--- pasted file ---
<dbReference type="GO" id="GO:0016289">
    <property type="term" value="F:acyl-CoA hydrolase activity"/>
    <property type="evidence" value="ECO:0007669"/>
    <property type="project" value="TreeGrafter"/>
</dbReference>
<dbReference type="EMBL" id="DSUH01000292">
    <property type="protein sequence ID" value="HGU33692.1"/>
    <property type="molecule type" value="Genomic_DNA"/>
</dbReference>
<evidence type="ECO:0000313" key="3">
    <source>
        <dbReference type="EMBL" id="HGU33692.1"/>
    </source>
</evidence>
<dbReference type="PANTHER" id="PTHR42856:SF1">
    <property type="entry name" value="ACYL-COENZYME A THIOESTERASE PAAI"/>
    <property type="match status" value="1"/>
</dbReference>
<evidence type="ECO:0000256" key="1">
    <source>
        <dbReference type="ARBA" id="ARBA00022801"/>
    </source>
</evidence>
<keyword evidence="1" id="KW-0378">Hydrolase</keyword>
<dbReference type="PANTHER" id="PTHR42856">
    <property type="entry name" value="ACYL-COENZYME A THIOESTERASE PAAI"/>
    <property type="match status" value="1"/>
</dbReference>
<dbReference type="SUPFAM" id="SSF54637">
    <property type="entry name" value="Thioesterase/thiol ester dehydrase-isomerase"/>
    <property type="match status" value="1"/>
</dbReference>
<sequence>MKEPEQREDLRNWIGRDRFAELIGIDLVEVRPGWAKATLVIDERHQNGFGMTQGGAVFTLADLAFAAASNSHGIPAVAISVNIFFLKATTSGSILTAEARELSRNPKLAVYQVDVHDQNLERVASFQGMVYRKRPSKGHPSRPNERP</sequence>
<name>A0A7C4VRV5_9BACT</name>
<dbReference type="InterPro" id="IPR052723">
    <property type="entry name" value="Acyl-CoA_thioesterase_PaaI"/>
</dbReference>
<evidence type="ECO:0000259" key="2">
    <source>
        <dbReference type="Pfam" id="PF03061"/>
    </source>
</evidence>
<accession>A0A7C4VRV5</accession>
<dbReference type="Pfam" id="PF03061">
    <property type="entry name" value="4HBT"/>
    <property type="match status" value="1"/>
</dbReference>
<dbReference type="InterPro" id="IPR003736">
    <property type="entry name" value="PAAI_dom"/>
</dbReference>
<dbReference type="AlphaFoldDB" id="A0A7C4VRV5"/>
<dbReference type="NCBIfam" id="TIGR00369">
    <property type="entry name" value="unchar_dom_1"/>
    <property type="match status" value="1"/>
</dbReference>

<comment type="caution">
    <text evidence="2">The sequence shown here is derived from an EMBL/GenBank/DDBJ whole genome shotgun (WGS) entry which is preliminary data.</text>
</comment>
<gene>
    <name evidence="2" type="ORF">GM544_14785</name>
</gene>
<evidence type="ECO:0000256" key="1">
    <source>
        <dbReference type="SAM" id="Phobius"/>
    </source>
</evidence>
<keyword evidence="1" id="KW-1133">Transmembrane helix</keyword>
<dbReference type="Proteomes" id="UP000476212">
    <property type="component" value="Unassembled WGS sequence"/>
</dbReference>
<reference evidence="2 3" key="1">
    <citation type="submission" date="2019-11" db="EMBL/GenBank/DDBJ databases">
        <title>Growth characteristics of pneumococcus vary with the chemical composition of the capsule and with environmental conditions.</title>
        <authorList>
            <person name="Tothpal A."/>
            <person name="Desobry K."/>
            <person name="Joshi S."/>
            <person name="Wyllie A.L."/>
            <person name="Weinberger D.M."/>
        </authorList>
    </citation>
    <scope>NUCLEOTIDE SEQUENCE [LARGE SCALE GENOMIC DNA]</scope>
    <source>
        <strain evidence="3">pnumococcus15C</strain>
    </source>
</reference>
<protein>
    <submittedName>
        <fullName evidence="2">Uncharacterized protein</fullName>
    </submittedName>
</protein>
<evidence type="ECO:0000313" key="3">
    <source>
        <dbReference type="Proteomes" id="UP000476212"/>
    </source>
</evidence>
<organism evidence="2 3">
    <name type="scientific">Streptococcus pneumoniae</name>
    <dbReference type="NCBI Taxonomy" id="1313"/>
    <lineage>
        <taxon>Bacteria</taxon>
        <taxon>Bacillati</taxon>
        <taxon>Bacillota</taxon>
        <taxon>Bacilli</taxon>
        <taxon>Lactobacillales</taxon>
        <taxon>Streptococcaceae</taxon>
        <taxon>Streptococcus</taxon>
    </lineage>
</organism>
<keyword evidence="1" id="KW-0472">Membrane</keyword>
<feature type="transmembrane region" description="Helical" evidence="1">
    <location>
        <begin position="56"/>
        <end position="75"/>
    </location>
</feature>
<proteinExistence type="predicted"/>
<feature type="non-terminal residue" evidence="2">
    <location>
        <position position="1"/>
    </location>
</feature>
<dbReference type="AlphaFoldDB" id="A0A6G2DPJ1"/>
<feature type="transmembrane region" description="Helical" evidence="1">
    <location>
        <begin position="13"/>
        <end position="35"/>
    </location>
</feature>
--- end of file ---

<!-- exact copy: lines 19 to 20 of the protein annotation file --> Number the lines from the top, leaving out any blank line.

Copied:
<evidence type="ECO:0000256" key="1">
    <source>